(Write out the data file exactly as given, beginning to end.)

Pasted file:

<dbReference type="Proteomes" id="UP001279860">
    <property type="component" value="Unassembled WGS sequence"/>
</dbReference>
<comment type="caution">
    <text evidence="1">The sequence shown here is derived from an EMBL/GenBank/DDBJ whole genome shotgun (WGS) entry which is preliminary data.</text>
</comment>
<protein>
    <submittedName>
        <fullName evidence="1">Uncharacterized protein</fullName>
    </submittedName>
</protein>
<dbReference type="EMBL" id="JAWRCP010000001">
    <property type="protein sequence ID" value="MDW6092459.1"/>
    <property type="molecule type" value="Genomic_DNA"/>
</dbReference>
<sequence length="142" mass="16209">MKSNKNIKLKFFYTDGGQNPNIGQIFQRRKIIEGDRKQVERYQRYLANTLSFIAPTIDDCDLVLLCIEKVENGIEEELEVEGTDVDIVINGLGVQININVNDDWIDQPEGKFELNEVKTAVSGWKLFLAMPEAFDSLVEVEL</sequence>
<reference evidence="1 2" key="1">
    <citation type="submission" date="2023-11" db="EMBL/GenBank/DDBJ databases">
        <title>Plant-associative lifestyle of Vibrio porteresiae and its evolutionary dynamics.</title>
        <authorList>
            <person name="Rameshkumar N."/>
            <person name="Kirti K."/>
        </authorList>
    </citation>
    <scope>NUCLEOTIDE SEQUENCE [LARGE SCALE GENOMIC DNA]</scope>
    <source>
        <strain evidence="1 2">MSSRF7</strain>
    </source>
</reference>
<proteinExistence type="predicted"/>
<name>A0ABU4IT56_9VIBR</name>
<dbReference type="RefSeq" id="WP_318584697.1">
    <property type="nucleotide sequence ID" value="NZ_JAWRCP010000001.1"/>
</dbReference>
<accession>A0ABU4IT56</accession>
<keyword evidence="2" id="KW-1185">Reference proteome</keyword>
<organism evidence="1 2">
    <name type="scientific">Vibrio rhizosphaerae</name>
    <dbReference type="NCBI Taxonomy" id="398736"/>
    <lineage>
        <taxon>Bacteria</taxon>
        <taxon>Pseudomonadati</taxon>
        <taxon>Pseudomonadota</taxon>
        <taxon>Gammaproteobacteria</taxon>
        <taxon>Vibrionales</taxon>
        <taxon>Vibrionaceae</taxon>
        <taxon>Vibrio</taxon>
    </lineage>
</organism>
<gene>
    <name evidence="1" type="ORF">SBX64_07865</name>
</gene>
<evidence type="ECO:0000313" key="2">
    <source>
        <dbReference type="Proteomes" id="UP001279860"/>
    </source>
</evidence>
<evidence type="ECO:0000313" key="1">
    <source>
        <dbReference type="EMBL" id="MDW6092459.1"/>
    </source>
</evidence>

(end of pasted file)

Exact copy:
<dbReference type="Proteomes" id="UP001279860">
    <property type="component" value="Unassembled WGS sequence"/>
</dbReference>
<comment type="caution">
    <text evidence="1">The sequence shown here is derived from an EMBL/GenBank/DDBJ whole genome shotgun (WGS) entry which is preliminary data.</text>
</comment>
<protein>
    <submittedName>
        <fullName evidence="1">Uncharacterized protein</fullName>
    </submittedName>
</protein>
<dbReference type="EMBL" id="JAWRCP010000001">
    <property type="protein sequence ID" value="MDW6092459.1"/>
    <property type="molecule type" value="Genomic_DNA"/>
</dbReference>
<sequence length="142" mass="16209">MKSNKNIKLKFFYTDGGQNPNIGQIFQRRKIIEGDRKQVERYQRYLANTLSFIAPTIDDCDLVLLCIEKVENGIEEELEVEGTDVDIVINGLGVQININVNDDWIDQPEGKFELNEVKTAVSGWKLFLAMPEAFDSLVEVEL</sequence>
<reference evidence="1 2" key="1">
    <citation type="submission" date="2023-11" db="EMBL/GenBank/DDBJ databases">
        <title>Plant-associative lifestyle of Vibrio porteresiae and its evolutionary dynamics.</title>
        <authorList>
            <person name="Rameshkumar N."/>
            <person name="Kirti K."/>
        </authorList>
    </citation>
    <scope>NUCLEOTIDE SEQUENCE [LARGE SCALE GENOMIC DNA]</scope>
    <source>
        <strain evidence="1 2">MSSRF7</strain>
    </source>
</reference>
<proteinExistence type="predicted"/>
<name>A0ABU4IT56_9VIBR</name>
<dbReference type="RefSeq" id="WP_318584697.1">
    <property type="nucleotide sequence ID" value="NZ_JAWRCP010000001.1"/>
</dbReference>
<accession>A0ABU4IT56</accession>
<keyword evidence="2" id="KW-1185">Reference proteome</keyword>
<organism evidence="1 2">
    <name type="scientific">Vibrio rhizosphaerae</name>
    <dbReference type="NCBI Taxonomy" id="398736"/>
    <lineage>
        <taxon>Bacteria</taxon>
        <taxon>Pseudomonadati</taxon>
        <taxon>Pseudomonadota</taxon>
        <taxon>Gammaproteobacteria</taxon>
        <taxon>Vibrionales</taxon>
        <taxon>Vibrionaceae</taxon>
        <taxon>Vibrio</taxon>
    </lineage>
</organism>
<gene>
    <name evidence="1" type="ORF">SBX64_07865</name>
</gene>
<evidence type="ECO:0000313" key="2">
    <source>
        <dbReference type="Proteomes" id="UP001279860"/>
    </source>
</evidence>
<evidence type="ECO:0000313" key="1">
    <source>
        <dbReference type="EMBL" id="MDW6092459.1"/>
    </source>
</evidence>